I kind of regret it: working with guys like Micheal Becker would have been a lot of fun, I assume. On the other hand, it's probably better for the other guys that I didn't! You see, I tend to work on several projects at a time, to leave one on the back burner when I get tired of it, and to come back later... years later in some cases. Let's see, how many projects fell from the back burner into the deep freezer by now? 1) A music editor, 2) A graphic disk doctor, 3) A semi-graphic user interface (featured in my GPL package, in the List Editor and in MISS), 4) An stud-poker playing program (with bluff capabilities, human psychology appraisal and a self-improvement routine), 5) A multitasking package, for both assembly and Extended Basic. And the list goes on.
NB I actually completed and released the multitasking package. You can find it on this site.
In most cases once I have written the core routines, the tricky part of the program, I get bored of doing the final polishing and move to another, more interesting project. This bad habit would have driven any coworker crazy.
Th.N: I'm not sure. Assembly must have been around 1985, so I was 24. GPL came later, since I had to write my own assembler for it. Probably at age 26 or 27.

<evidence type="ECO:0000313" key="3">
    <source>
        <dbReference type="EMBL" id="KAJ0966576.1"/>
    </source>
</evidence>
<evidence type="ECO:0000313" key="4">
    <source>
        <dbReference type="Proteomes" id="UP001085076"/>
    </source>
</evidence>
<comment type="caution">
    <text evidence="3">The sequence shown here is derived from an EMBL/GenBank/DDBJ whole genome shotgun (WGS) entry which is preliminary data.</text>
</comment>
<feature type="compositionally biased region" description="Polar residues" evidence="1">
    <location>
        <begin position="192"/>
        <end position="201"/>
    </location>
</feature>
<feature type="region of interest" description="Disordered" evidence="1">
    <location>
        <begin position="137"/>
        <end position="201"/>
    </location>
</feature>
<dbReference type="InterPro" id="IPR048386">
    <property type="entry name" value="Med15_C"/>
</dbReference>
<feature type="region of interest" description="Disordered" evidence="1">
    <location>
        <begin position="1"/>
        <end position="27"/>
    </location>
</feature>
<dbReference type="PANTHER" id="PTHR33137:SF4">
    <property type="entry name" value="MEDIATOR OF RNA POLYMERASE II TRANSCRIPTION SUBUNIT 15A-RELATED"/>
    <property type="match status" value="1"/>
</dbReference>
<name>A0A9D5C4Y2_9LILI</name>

Which allows you to calculate that I am now 40, or will be on February 4. And you know what? I just love the idea. It looks like each decade in my life was better that the previous one and I can't wait to see how great the fourties will be!
Th.N: When I bought my GRAM card, I was quite pissed off to discover that it did not come with a GPL assembler. There were a few demo source files, but the assembler costed extra money. I couldn't afford buying it on top of what I spent for the card, so I decided to write my own assembler. I deduced the syntax from the source files, from Heiner Martin's book "TI-99/4A Intern" and by stepping through the GPL interpreter with Millers Graphics' Explorer.
This first GPL assembler was fairly basic and clumsy, so a few years later I set out to write a better one. Once I was almost done, someone sent me the one by R.A. Green. This came as a shock for me! I must confess that I would never have written mine if I had gotten my hands on the RAG one first. As it was, I needed little work to finish mine, so I decided to go ahead and release it.
The irony is, I never really used it much. The only two applications that I ever wrote in GPL (that deserve to be called programs) are:
Th.N: That would probably be Extended Basic. But of course, that's not pure GPL: there is quite a bit of assembly in this cartridge.
Th.N: Hardware: the data bus multiplexing from 16-bit to 2 times 8-bit. That's in my opinion the worst design mistake TI ever did with this machine. I understand the historical context: the TI-99 was designed around an 8-bit processor that was never produced, so TI engineers took the 16-bit TMS9900 and tailored it down to fit their design. They were smart enough to at least install the console ROMs as 16-bit memory, but that's about it. Why not go all the way and make the TI-99/4A a real 16-bit computer? Beats me.
And while we are at it, why not make use of the 16 interrupts levels? The TMS9900 has the required input pins, the TMS9901 the required output pins. It was such a simple matter to connect them. And yet they decided not to do it...